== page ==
BIRMINGHAM: We are, of course, taking serious steps in that area. We’re not going to have knee jerk reactions like a ban because that would be punishing the farmers whose income is derived, and who generate export income for our country but who are doing the right thing. We are absolutely making sure that the regulators step up their action to guarantee the safety of animals.

But I do, Ali, also want to respond to some of what Penny had to say before. We have delivered in spades in terms of economic leadership this has established confidence across the Australian economy that has generated more than 420,000 jobs over the last year. That is the longest consecutive run of monthly growth in employment statistics on record. That’s what has happened under Malcolm Turnbull’s leadership and we’re working very hard to continue that.

We also have in Malcolm Turnbull as leader, who in contrast to Bill Shorten, is able to tackle the complex challenges we face in areas like energy policy. That’s what Josh Frydenberg will be speaking about at the Press Club today – the National Energy Guarantee – how we meet our emissions reduction challenges but also…

CLARKE: What will you do about the sheep? What will the Prime Minister do about that under his leadership?

BIRMINGHAM: I’m not going to let you give Penny a long kick at Malcolm Turnbull without responding to that. I think it’s very important people understand what has been achieved under this Government and what we are continuing to work to achieve in terms of economic growth.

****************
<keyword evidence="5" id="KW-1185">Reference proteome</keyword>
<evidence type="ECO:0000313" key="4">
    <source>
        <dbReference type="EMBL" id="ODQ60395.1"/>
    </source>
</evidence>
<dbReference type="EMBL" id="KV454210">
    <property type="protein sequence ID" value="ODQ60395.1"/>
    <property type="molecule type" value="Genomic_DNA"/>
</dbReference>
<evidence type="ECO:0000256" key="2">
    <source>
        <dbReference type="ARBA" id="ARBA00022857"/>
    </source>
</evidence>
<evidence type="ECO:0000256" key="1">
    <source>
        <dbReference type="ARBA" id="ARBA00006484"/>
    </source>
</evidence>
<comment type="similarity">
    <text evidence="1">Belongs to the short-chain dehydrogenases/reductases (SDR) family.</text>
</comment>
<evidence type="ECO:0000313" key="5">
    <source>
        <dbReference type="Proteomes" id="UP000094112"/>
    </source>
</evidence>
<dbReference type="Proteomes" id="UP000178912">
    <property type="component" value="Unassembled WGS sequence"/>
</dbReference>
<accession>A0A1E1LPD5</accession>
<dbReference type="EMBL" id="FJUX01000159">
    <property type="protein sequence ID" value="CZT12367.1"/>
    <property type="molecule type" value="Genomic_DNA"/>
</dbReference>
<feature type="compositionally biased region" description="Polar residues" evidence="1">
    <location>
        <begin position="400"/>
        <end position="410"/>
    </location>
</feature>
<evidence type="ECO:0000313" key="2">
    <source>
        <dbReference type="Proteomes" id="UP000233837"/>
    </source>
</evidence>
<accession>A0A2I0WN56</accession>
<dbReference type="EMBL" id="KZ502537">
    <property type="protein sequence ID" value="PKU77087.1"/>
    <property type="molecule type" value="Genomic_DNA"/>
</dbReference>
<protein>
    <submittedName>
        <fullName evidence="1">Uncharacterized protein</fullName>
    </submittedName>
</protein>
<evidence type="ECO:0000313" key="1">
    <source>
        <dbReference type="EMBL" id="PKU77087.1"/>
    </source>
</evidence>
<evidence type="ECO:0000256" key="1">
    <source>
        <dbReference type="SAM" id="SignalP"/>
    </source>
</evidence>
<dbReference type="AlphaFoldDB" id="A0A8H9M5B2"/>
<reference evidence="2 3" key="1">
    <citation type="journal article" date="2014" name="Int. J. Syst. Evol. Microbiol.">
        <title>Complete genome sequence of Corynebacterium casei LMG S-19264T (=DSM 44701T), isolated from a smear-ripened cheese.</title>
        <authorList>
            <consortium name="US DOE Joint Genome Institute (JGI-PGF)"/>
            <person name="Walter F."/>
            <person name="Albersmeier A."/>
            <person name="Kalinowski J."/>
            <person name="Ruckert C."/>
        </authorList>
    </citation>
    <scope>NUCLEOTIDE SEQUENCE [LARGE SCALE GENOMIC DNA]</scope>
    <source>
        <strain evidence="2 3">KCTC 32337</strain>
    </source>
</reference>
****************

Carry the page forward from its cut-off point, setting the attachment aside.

BEVAN: So we’ve got that. What are you going to do about the sheep?

BIRMINGHAM: In terms of live animal exports, we’ve made sure that Australia’s regulatory standards are world-leading in this regard and they have lifted standards for many countries as a result because we have taken an approach that doesn’t just stop at the Australian border but seeks to follow the whole way through the export chain and the production chain. Obviously, the incident that was highlighted on 4 Corners earlier this week is a tragic incident and it’s one that we take incredibly seriously and we will get to the bottom of how it is that occurred and if there needs to be extra regulatory action then I am confident there will be.

BEVAN: It just can’t be that hard, can it? If you’ve got proper regulation of this, the inspector turns up before the sheep are put on-board and he says to the Captain ‘How many sheep are you going to put in here? There’s no way I’m going to let you put that many sheep on this boat, heading off to Arabia.’ It’s not rocket science.

BIRMINGHAM: It probably shouldn’t need to be rocket science and indeed, the boat that is in Western Australia is still undergoing inspection to make sure that we get it right and get it right we will but we’re not going to engage in the type of knee-jerk reaction that just applies a ban, punishes a whole bunch of innocent farmers that have done absolutely nothing wrong and hurts Australia’s exporting income.

CLARKE: We do have to leave it there. Simon Birmingham, Liberal Senator for South Australia, Sarah Hanson Young, Greens Senator for South Australia and Penny Wong, Labor Senator. Thank you for your time.

Authorised by Noah Carroll ALP Canberra.